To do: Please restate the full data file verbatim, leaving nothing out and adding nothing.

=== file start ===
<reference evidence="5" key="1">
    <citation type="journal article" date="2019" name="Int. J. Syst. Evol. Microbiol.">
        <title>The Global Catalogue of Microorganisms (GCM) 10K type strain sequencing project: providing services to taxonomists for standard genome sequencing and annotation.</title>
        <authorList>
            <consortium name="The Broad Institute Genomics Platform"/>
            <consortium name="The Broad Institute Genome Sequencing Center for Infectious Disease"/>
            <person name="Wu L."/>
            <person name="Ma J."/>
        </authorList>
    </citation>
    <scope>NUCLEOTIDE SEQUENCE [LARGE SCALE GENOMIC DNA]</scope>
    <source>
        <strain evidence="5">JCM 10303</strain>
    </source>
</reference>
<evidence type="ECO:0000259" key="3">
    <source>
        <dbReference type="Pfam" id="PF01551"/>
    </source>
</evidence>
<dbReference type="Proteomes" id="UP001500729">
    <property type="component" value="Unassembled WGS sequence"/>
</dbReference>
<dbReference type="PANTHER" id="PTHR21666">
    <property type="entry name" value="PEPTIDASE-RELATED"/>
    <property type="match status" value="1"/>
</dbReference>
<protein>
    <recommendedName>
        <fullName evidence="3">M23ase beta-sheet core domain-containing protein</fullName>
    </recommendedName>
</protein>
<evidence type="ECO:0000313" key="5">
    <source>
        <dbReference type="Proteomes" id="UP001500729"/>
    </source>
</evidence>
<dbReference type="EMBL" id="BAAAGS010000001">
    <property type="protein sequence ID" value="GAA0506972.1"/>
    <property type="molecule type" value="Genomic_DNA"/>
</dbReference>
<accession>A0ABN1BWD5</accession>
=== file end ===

<reference evidence="5" key="1">
    <citation type="journal article" date="2019" name="Int. J. Syst. Evol. Microbiol.">
        <title>The Global Catalogue of Microorganisms (GCM) 10K type strain sequencing project: providing services to taxonomists for standard genome sequencing and annotation.</title>
        <authorList>
            <consortium name="The Broad Institute Genomics Platform"/>
            <consortium name="The Broad Institute Genome Sequencing Center for Infectious Disease"/>
            <person name="Wu L."/>
            <person name="Ma J."/>
        </authorList>
    </citation>
    <scope>NUCLEOTIDE SEQUENCE [LARGE SCALE GENOMIC DNA]</scope>
    <source>
        <strain evidence="5">JCM 10303</strain>
    </source>
</reference>
<evidence type="ECO:0000259" key="3">
    <source>
        <dbReference type="Pfam" id="PF01551"/>
    </source>
</evidence>
<dbReference type="Proteomes" id="UP001500729">
    <property type="component" value="Unassembled WGS sequence"/>
</dbReference>
<dbReference type="PANTHER" id="PTHR21666">
    <property type="entry name" value="PEPTIDASE-RELATED"/>
    <property type="match status" value="1"/>
</dbReference>
<protein>
    <recommendedName>
        <fullName evidence="3">M23ase beta-sheet core domain-containing protein</fullName>
    </recommendedName>
</protein>
<evidence type="ECO:0000313" key="5">
    <source>
        <dbReference type="Proteomes" id="UP001500729"/>
    </source>
</evidence>
<dbReference type="EMBL" id="BAAAGS010000001">
    <property type="protein sequence ID" value="GAA0506972.1"/>
    <property type="molecule type" value="Genomic_DNA"/>
</dbReference>
<accession>A0ABN1BWD5</accession>